Yesterday, the Project Management team gathered in our newly renovated conference room at the North Carolina office for a professional development session on managing the design process. We covered a ton of information, ranging from the basic elements and principles of design to strategies for framing design discussions with clients. I think it was a really productive experience for everyone, and I was excited to witness the inner design critics emerge from our PM’s as we reviewed some design case studies together.
Here are some of the key points we kept returning to:
Have a Point of View
Much of a Project Manager’s role is involved in delivering things: service, information, expertise, updates on project progress, etc., but when it comes to the design process, delivering should be just as rich as it is during project prototyping. By rich, I mean that when we take a client through the prototyping process, we don’t just implement what they want, we have a very strong point of view of how the website should take shape- an opinion that comes from our expertise in information architecture, usability, search engine optimization, and content strategy. The same should be true of the design process, and it actually is, even if the project manager doesn’t think so. The designer does have a point of view, and when delivering options, will often have strong opinions as to the pro’s and con’s of the various choices. When presenting designs to the client, the project manager should deliver that point of view, not just the layouts themselves.
Think About the Client’s Needs
In addition to delivering the designer’s point of view, the project manager should also consider the relationship she has built with the client so far. Often, this has been over weeks to months throughout the initial planning and prototyping phases, so the project manager will have a lot of insight as to how the client may perceive design and how they might receive the initial layouts. With this perspective, the project manager should be interested in shaping the design with the designer to make sure it suits the client’s needs best.
It’s a Selection Process
When reviewing designs prior to showing them to a client, the project manager needs to consider it a selection process. Often, there is not time in the schedule or room in the budget to go back to the drawing board, so a project manager won’t have the luxury of ordering a completely new start if she is not satisfied with the designs. Small adjustments could be just what the doctor ordered since the project manager needs to balance the desire for quality with the need to maintain the overall schedule and budget.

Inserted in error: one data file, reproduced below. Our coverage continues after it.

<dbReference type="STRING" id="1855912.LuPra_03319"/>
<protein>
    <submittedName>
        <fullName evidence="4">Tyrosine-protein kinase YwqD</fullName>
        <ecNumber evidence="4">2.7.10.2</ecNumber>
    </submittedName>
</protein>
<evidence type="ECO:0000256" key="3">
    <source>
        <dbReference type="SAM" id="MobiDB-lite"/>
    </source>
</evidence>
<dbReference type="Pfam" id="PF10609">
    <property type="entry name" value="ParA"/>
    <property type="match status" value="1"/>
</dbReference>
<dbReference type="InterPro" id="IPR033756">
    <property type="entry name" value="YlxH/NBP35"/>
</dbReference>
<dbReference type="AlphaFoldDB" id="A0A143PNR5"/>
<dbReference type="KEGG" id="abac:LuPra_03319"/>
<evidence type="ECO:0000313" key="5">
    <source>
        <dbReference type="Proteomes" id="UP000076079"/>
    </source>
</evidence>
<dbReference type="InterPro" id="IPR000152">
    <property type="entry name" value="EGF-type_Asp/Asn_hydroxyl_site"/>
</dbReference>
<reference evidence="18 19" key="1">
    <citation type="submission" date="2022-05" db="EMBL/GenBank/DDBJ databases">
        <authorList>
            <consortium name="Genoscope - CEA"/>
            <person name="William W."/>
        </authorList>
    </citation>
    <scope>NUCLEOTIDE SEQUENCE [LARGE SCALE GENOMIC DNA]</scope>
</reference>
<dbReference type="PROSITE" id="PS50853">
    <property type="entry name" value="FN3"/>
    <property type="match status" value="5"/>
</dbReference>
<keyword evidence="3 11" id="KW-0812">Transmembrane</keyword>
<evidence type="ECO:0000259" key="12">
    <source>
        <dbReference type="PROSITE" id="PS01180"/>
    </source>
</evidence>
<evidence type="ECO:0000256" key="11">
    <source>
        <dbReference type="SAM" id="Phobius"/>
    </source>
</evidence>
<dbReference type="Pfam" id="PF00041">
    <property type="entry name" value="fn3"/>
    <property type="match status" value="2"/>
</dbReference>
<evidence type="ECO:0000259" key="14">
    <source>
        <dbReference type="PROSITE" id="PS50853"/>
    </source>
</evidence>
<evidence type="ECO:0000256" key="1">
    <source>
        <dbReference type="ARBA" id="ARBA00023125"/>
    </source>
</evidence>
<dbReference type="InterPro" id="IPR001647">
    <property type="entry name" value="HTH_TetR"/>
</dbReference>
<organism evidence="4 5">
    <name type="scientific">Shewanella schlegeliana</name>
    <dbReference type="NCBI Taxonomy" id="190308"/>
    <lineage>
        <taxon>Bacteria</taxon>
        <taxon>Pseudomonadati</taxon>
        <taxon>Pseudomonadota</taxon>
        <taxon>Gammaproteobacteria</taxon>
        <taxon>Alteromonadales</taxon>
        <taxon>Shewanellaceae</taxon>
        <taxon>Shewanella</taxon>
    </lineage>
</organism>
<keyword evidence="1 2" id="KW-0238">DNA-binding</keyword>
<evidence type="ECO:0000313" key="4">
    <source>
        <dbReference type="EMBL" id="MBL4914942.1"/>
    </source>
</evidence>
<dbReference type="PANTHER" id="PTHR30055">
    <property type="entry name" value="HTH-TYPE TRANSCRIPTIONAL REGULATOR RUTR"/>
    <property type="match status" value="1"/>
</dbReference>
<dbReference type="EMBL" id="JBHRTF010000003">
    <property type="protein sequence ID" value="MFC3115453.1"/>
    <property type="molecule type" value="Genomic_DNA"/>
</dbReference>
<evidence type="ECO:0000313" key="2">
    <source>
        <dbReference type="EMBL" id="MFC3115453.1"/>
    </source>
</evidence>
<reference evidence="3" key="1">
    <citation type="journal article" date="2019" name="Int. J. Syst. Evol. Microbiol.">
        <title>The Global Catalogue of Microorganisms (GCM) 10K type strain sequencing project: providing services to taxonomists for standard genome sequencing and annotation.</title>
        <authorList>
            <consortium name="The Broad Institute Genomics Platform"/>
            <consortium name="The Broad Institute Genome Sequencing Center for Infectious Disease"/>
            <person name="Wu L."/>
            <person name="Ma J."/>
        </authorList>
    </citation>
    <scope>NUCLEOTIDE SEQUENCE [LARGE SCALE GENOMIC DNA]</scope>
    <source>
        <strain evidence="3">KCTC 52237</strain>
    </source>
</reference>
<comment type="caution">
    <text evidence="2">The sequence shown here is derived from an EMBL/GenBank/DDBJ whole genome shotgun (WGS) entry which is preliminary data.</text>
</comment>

Weed if Necessary
This seemed to be the most controversial point I made yesterday among our project managers. Sometimes (it’s probably on the rarer side of things), it can actually help to weed out an option among the initial layouts in order to avoid sending a client down the wrong path. A project manager should be able to identify if a particular approach might hinder the client’s ability to fully consider the other options. Perhaps one approach is the most literal translation of the recently approved prototype, or it preserves some of the visual elements of their current design, such that the client may immediately find it appealing and not even “see” the others. If this is possible, at the expense of overlooking a better approach in another design, it might actually be worthwhile to weed out that approach and never even present it. Think about it: you don’t weed only for aesthetic reasons (i.e. those weeds aren’t as beautiful as my flowers), you also do so because weeds pull resources from the plants you’re actually trying to cultivate. They eat up the nutrients from the soil and suck up the water intended for the plants you actually care about. The same can happen in design.